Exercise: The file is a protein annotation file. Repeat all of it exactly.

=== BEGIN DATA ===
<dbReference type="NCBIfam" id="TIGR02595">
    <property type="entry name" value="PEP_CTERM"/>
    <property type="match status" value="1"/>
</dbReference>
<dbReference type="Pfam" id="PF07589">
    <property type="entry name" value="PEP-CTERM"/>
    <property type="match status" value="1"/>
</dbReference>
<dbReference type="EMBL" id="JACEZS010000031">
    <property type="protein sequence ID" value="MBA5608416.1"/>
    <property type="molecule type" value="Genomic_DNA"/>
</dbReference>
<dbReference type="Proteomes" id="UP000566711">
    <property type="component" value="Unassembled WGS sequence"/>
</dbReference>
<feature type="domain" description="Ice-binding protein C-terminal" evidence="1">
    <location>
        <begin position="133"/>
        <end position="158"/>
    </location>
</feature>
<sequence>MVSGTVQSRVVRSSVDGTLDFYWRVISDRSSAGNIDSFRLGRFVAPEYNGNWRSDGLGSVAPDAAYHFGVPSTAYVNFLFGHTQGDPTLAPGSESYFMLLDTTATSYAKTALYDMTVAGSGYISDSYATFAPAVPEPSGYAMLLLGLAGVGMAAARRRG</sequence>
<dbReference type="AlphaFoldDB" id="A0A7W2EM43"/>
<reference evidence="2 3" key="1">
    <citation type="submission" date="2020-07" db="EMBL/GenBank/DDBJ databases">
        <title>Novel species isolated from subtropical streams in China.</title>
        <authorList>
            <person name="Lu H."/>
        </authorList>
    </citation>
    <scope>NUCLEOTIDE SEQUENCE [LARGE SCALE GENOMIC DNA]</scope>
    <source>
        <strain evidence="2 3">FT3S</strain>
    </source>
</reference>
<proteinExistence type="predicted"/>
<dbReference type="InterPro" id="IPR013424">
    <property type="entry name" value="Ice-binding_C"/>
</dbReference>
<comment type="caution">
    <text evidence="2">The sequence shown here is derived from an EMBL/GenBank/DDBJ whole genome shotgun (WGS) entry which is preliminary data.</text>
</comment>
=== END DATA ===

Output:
<dbReference type="NCBIfam" id="TIGR02595">
    <property type="entry name" value="PEP_CTERM"/>
    <property type="match status" value="1"/>
</dbReference>
<dbReference type="Pfam" id="PF07589">
    <property type="entry name" value="PEP-CTERM"/>
    <property type="match status" value="1"/>
</dbReference>
<dbReference type="EMBL" id="JACEZS010000031">
    <property type="protein sequence ID" value="MBA5608416.1"/>
    <property type="molecule type" value="Genomic_DNA"/>
</dbReference>
<dbReference type="Proteomes" id="UP000566711">
    <property type="component" value="Unassembled WGS sequence"/>
</dbReference>
<feature type="domain" description="Ice-binding protein C-terminal" evidence="1">
    <location>
        <begin position="133"/>
        <end position="158"/>
    </location>
</feature>
<sequence>MVSGTVQSRVVRSSVDGTLDFYWRVISDRSSAGNIDSFRLGRFVAPEYNGNWRSDGLGSVAPDAAYHFGVPSTAYVNFLFGHTQGDPTLAPGSESYFMLLDTTATSYAKTALYDMTVAGSGYISDSYATFAPAVPEPSGYAMLLLGLAGVGMAAARRRG</sequence>
<dbReference type="AlphaFoldDB" id="A0A7W2EM43"/>
<reference evidence="2 3" key="1">
    <citation type="submission" date="2020-07" db="EMBL/GenBank/DDBJ databases">
        <title>Novel species isolated from subtropical streams in China.</title>
        <authorList>
            <person name="Lu H."/>
        </authorList>
    </citation>
    <scope>NUCLEOTIDE SEQUENCE [LARGE SCALE GENOMIC DNA]</scope>
    <source>
        <strain evidence="2 3">FT3S</strain>
    </source>
</reference>
<proteinExistence type="predicted"/>
<dbReference type="InterPro" id="IPR013424">
    <property type="entry name" value="Ice-binding_C"/>
</dbReference>
<comment type="caution">
    <text evidence="2">The sequence shown here is derived from an EMBL/GenBank/DDBJ whole genome shotgun (WGS) entry which is preliminary data.</text>
</comment>